The first of only two novels about native Americans to win the Pulitzer – the other was House Made of Dawn (1969) – this novel is a love story, set in 1915, about a gentle, spirited Navajo man and his independent, duplicitous young bride, an American-educated girl who feels a dangerous kinship to both cultures. She teaches him about things he’s barely even heard of, like jail, liquor and kissing. The novel is extremely respectful of Navajo culture, so much so that the characters, though affectionately drawn, feel stilted at times. On the other hand, there seems to be a formality to Navajo culture, so perhaps that’s reflected in their language and interaction. The characters are all presented with Anglicized names – like “Laughing Boy” and “Slim Girl” – rather than names in their own language. This seems to date the novel, which is nonetheless entertaining, thoughtful and well-told.
The life and times of Jane Ward Carver: daughter of a good Chicago family, in love as a teen-ager with a sweet French/English lad, educated at Bryn Mawr, married to a dull but devoted banker, smitten with the roguish husband of her childhood best friend (a novelist/playwright) and, in the end, loving mother of three. The canvas of characters is broad, yet so little actually happens in the novel that it’s amazing how much Barnes finds to write about them all. Her prose, however, are breathless, and Jane is an engaging Modern Woman (circa 1890s through 1920s) who battles her family to get an education (which she feels she never uses) and who tries to live with integrity and curiosity about the world.
The author lived in China during her childhood when her parents were missionaries there, and this is one of her most famous novels about Chinese life. Wang Lung begins life as a humble farmer and eventually becomes a wealthy landowner, for a while placing his success above even his feelings for his kin. Flood, drought, disease and revolution all make his struggle more challenging. Buck tells the story as if it’s a sort of modern fable. At times her sentences feel almost Hemingwayesque, although at other times they sound more mannered. The details of Chinese life are surely authentic, and Buck’s portrait of the Chinese character is understandably reserved and respectful. Read the book online.
This book requires some patience – and some historical context. Set in 1880s Alabama, but written in the more “enlightened” 1930s, it’s about the post-Reconstruction South, where Colonel Miltiades Vaiden – plantation owner, fallen soldier, proud former Klan leader – doesn’t much care for “his fat wife Ponny” and can’t find a place for himself in a Republican-run nation of freed slaves. His fellow townsmen in Florence, Alabama, tolerate the town’s Negroes – some “wizened,” some “gray-wooled” – and place their hopes on Democratic presidential candidate Grover Cleveland, whom the Negroes fear will revive slavery. (Remember, back then, the Republicans were the party of “civil rights.”) One white citizen of Florence even attends meetings with Negroes and supports their struggle for equality.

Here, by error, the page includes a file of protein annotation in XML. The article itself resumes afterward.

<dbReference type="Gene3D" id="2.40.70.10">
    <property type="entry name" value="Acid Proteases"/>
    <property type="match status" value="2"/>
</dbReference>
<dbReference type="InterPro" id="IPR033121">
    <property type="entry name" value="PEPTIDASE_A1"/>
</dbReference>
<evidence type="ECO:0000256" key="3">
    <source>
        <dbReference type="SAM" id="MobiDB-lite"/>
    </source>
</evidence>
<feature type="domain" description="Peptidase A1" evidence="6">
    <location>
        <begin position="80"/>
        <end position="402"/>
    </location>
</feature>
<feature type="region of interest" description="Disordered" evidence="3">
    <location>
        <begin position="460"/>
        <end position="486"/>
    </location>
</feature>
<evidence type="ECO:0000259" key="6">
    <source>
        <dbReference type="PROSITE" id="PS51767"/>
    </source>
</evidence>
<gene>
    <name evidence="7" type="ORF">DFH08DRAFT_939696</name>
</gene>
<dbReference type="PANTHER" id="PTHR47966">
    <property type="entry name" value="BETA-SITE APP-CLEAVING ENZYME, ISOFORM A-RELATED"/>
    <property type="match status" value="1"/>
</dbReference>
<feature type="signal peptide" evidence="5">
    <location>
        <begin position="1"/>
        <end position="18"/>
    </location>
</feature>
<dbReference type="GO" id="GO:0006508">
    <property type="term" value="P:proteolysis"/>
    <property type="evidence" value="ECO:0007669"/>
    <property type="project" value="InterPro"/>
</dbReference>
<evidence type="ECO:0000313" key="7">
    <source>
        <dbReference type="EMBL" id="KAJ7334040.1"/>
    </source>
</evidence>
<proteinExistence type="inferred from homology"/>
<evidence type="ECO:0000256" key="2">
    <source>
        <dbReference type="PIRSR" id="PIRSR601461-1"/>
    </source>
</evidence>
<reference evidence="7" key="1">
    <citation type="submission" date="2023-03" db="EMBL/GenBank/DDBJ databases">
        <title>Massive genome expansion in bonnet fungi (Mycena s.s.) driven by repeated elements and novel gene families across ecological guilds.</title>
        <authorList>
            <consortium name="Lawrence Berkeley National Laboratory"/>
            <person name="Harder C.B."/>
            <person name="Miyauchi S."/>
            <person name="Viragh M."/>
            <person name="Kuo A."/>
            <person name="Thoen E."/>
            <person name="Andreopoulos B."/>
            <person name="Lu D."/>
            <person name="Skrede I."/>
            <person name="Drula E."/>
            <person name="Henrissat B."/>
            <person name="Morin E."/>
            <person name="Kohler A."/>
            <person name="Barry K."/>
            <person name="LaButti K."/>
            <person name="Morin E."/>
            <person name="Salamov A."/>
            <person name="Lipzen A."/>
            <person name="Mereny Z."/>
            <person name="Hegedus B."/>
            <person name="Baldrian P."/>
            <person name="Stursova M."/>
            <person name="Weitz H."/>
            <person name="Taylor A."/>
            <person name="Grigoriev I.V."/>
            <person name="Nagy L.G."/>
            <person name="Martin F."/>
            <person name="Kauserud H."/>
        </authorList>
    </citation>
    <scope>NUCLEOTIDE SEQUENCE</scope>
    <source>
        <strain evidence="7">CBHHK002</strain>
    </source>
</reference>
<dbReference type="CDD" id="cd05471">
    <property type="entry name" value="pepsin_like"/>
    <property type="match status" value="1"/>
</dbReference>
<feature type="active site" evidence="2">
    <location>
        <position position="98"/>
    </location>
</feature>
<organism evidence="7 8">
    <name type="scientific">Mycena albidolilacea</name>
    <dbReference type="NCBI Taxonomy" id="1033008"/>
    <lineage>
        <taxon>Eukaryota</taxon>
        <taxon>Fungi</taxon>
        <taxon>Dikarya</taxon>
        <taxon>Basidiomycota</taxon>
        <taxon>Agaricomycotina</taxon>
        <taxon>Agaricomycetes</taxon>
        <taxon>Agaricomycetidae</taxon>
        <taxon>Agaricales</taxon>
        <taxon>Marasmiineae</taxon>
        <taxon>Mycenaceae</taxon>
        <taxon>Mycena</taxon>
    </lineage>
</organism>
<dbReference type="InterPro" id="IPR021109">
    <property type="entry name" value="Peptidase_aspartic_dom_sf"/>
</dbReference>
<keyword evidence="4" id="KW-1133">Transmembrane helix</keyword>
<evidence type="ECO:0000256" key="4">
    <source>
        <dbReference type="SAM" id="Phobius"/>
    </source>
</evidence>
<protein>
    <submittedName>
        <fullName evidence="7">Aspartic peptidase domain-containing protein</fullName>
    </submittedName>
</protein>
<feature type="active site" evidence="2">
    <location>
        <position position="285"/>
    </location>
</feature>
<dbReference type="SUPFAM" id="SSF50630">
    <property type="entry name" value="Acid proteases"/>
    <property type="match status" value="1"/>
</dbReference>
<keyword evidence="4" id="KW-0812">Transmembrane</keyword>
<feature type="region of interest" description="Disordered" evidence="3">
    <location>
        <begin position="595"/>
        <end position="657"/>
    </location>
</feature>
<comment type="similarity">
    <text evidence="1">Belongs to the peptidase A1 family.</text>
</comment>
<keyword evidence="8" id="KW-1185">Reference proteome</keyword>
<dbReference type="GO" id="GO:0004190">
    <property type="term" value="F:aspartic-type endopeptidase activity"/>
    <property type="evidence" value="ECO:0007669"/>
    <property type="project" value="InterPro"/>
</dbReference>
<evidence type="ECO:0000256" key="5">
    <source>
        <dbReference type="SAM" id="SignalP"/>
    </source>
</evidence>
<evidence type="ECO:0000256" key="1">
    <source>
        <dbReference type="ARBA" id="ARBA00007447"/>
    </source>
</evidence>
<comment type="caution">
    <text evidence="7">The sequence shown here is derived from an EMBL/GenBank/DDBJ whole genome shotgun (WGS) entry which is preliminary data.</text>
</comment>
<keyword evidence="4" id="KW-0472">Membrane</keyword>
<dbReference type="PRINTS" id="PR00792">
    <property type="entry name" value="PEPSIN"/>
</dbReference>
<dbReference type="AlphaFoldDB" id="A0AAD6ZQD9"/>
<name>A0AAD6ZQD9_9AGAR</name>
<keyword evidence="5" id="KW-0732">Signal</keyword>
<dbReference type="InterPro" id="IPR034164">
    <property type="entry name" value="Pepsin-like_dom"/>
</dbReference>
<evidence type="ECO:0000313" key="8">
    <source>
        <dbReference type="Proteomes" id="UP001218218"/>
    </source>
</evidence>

There’s lots of talk of “niggers” and “quadroons” and “octoroons,” all certainly true to the novel’s 19th Century Southern milieu. The climax involves mob violence and a lynching. You sense that Stribling believes in something resembling social justice, but it’s hard to tell whether he believes in genuine equality, or whether he just wants to scold the South for its racism and vigilantism of the past century.
Cean marries the kindly Lonzo, and they set up housekeeping on Lonzo’s farm, where her busy life is quietly rewarding. She and her kin – whose lives also unfold – are of Irish descent and now live in rugged Georgia cotton country, having migrated from the more genteel Carolinas. Miller’s richly detailed, almost naturalistic account of ante-bellum farm life has hints of feminism as we watch Cean’s strength and independence emerge, and as we sometimes go inside her head to learn what it feels like to be a woman in this patriarchal world. Cean knows that a woman has to be stronger than a man. Her Ma told her that “a woman mulls over things, so the best thing to do was to keep busy. But Cean couldn’t keep from mulling. Her hands worked, but her head was idle inside.” The dialogue is written in an attempt to capture Southern dialect, which sounds inauthentic when you consider that the author didn’t live in the period about which she’s writing.